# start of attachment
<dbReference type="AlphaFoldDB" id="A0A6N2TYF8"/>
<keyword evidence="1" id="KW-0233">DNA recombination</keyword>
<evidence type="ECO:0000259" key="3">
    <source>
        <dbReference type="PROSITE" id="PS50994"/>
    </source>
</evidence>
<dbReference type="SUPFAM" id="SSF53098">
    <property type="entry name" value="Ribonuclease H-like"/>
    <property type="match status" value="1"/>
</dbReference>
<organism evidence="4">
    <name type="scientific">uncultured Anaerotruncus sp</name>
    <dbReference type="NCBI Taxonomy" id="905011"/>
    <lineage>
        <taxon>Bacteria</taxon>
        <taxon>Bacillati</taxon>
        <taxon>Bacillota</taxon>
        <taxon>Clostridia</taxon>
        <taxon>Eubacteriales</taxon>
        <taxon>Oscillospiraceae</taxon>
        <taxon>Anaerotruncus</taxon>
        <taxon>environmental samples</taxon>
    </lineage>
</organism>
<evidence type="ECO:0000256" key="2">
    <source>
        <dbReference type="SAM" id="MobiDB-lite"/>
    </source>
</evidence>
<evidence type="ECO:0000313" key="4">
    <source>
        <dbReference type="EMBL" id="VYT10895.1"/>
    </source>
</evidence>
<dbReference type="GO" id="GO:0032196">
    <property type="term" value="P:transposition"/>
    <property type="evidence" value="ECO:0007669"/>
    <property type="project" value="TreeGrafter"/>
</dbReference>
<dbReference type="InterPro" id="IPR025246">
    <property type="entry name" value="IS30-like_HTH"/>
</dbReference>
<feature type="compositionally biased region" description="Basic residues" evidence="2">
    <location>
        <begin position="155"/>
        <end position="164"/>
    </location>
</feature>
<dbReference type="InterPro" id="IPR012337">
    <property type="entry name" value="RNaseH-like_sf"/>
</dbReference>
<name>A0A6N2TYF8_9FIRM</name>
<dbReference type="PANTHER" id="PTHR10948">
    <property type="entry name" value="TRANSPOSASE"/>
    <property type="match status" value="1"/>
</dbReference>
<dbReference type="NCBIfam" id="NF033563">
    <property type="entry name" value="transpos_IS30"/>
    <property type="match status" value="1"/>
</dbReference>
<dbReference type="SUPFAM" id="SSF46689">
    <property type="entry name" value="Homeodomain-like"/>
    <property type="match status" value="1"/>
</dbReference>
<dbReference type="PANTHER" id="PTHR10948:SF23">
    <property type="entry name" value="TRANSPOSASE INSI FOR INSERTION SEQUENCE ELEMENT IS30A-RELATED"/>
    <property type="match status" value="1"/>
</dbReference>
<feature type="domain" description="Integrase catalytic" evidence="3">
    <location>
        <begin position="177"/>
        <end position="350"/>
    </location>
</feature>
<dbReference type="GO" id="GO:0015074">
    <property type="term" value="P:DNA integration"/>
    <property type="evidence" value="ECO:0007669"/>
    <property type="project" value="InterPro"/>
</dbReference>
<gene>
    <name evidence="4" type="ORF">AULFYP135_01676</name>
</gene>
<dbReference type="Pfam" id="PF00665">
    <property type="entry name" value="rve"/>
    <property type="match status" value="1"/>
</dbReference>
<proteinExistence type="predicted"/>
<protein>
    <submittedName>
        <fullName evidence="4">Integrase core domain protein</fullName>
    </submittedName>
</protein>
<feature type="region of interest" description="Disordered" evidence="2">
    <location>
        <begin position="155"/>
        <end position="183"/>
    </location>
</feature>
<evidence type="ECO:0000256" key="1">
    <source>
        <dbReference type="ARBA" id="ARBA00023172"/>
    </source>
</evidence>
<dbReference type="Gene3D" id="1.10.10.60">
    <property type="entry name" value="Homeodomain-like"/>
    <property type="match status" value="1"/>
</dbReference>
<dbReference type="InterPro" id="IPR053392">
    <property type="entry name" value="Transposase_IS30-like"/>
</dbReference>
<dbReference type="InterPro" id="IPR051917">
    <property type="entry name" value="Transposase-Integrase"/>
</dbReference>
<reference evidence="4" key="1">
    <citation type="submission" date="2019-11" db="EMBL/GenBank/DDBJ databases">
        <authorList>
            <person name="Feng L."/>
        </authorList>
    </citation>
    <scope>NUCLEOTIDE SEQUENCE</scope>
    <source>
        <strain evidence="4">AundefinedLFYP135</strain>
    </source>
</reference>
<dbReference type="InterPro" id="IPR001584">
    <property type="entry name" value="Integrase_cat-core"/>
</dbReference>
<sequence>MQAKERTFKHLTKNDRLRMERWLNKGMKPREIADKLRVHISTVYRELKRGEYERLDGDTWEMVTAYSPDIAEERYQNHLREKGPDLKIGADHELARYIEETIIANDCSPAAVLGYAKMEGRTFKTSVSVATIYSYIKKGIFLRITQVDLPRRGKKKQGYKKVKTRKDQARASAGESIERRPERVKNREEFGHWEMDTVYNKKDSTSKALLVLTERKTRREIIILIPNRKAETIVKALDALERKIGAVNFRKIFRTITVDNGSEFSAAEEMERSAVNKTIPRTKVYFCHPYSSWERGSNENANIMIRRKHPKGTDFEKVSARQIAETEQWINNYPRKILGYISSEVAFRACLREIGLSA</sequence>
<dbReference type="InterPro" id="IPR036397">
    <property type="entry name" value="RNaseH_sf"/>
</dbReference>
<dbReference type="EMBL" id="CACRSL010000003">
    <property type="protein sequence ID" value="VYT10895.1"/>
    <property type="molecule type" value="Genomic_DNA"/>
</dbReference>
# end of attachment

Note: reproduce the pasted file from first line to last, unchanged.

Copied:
<dbReference type="AlphaFoldDB" id="A0A6N2TYF8"/>
<keyword evidence="1" id="KW-0233">DNA recombination</keyword>
<evidence type="ECO:0000259" key="3">
    <source>
        <dbReference type="PROSITE" id="PS50994"/>
    </source>
</evidence>
<dbReference type="SUPFAM" id="SSF53098">
    <property type="entry name" value="Ribonuclease H-like"/>
    <property type="match status" value="1"/>
</dbReference>
<organism evidence="4">
    <name type="scientific">uncultured Anaerotruncus sp</name>
    <dbReference type="NCBI Taxonomy" id="905011"/>
    <lineage>
        <taxon>Bacteria</taxon>
        <taxon>Bacillati</taxon>
        <taxon>Bacillota</taxon>
        <taxon>Clostridia</taxon>
        <taxon>Eubacteriales</taxon>
        <taxon>Oscillospiraceae</taxon>
        <taxon>Anaerotruncus</taxon>
        <taxon>environmental samples</taxon>
    </lineage>
</organism>
<evidence type="ECO:0000256" key="2">
    <source>
        <dbReference type="SAM" id="MobiDB-lite"/>
    </source>
</evidence>
<evidence type="ECO:0000313" key="4">
    <source>
        <dbReference type="EMBL" id="VYT10895.1"/>
    </source>
</evidence>
<dbReference type="GO" id="GO:0032196">
    <property type="term" value="P:transposition"/>
    <property type="evidence" value="ECO:0007669"/>
    <property type="project" value="TreeGrafter"/>
</dbReference>
<dbReference type="InterPro" id="IPR025246">
    <property type="entry name" value="IS30-like_HTH"/>
</dbReference>
<feature type="compositionally biased region" description="Basic residues" evidence="2">
    <location>
        <begin position="155"/>
        <end position="164"/>
    </location>
</feature>
<dbReference type="InterPro" id="IPR012337">
    <property type="entry name" value="RNaseH-like_sf"/>
</dbReference>
<name>A0A6N2TYF8_9FIRM</name>
<dbReference type="PANTHER" id="PTHR10948">
    <property type="entry name" value="TRANSPOSASE"/>
    <property type="match status" value="1"/>
</dbReference>
<dbReference type="NCBIfam" id="NF033563">
    <property type="entry name" value="transpos_IS30"/>
    <property type="match status" value="1"/>
</dbReference>
<dbReference type="SUPFAM" id="SSF46689">
    <property type="entry name" value="Homeodomain-like"/>
    <property type="match status" value="1"/>
</dbReference>
<dbReference type="PANTHER" id="PTHR10948:SF23">
    <property type="entry name" value="TRANSPOSASE INSI FOR INSERTION SEQUENCE ELEMENT IS30A-RELATED"/>
    <property type="match status" value="1"/>
</dbReference>
<feature type="domain" description="Integrase catalytic" evidence="3">
    <location>
        <begin position="177"/>
        <end position="350"/>
    </location>
</feature>
<dbReference type="GO" id="GO:0015074">
    <property type="term" value="P:DNA integration"/>
    <property type="evidence" value="ECO:0007669"/>
    <property type="project" value="InterPro"/>
</dbReference>
<gene>
    <name evidence="4" type="ORF">AULFYP135_01676</name>
</gene>
<dbReference type="Pfam" id="PF00665">
    <property type="entry name" value="rve"/>
    <property type="match status" value="1"/>
</dbReference>
<proteinExistence type="predicted"/>
<protein>
    <submittedName>
        <fullName evidence="4">Integrase core domain protein</fullName>
    </submittedName>
</protein>
<feature type="region of interest" description="Disordered" evidence="2">
    <location>
        <begin position="155"/>
        <end position="183"/>
    </location>
</feature>
<evidence type="ECO:0000256" key="1">
    <source>
        <dbReference type="ARBA" id="ARBA00023172"/>
    </source>
</evidence>
<dbReference type="Gene3D" id="1.10.10.60">
    <property type="entry name" value="Homeodomain-like"/>
    <property type="match status" value="1"/>
</dbReference>
<dbReference type="InterPro" id="IPR053392">
    <property type="entry name" value="Transposase_IS30-like"/>
</dbReference>
<dbReference type="InterPro" id="IPR051917">
    <property type="entry name" value="Transposase-Integrase"/>
</dbReference>
<reference evidence="4" key="1">
    <citation type="submission" date="2019-11" db="EMBL/GenBank/DDBJ databases">
        <authorList>
            <person name="Feng L."/>
        </authorList>
    </citation>
    <scope>NUCLEOTIDE SEQUENCE</scope>
    <source>
        <strain evidence="4">AundefinedLFYP135</strain>
    </source>
</reference>
<dbReference type="InterPro" id="IPR001584">
    <property type="entry name" value="Integrase_cat-core"/>
</dbReference>
<sequence>MQAKERTFKHLTKNDRLRMERWLNKGMKPREIADKLRVHISTVYRELKRGEYERLDGDTWEMVTAYSPDIAEERYQNHLREKGPDLKIGADHELARYIEETIIANDCSPAAVLGYAKMEGRTFKTSVSVATIYSYIKKGIFLRITQVDLPRRGKKKQGYKKVKTRKDQARASAGESIERRPERVKNREEFGHWEMDTVYNKKDSTSKALLVLTERKTRREIIILIPNRKAETIVKALDALERKIGAVNFRKIFRTITVDNGSEFSAAEEMERSAVNKTIPRTKVYFCHPYSSWERGSNENANIMIRRKHPKGTDFEKVSARQIAETEQWINNYPRKILGYISSEVAFRACLREIGLSA</sequence>
<dbReference type="InterPro" id="IPR036397">
    <property type="entry name" value="RNaseH_sf"/>
</dbReference>
<dbReference type="EMBL" id="CACRSL010000003">
    <property type="protein sequence ID" value="VYT10895.1"/>
    <property type="molecule type" value="Genomic_DNA"/>
</dbReference>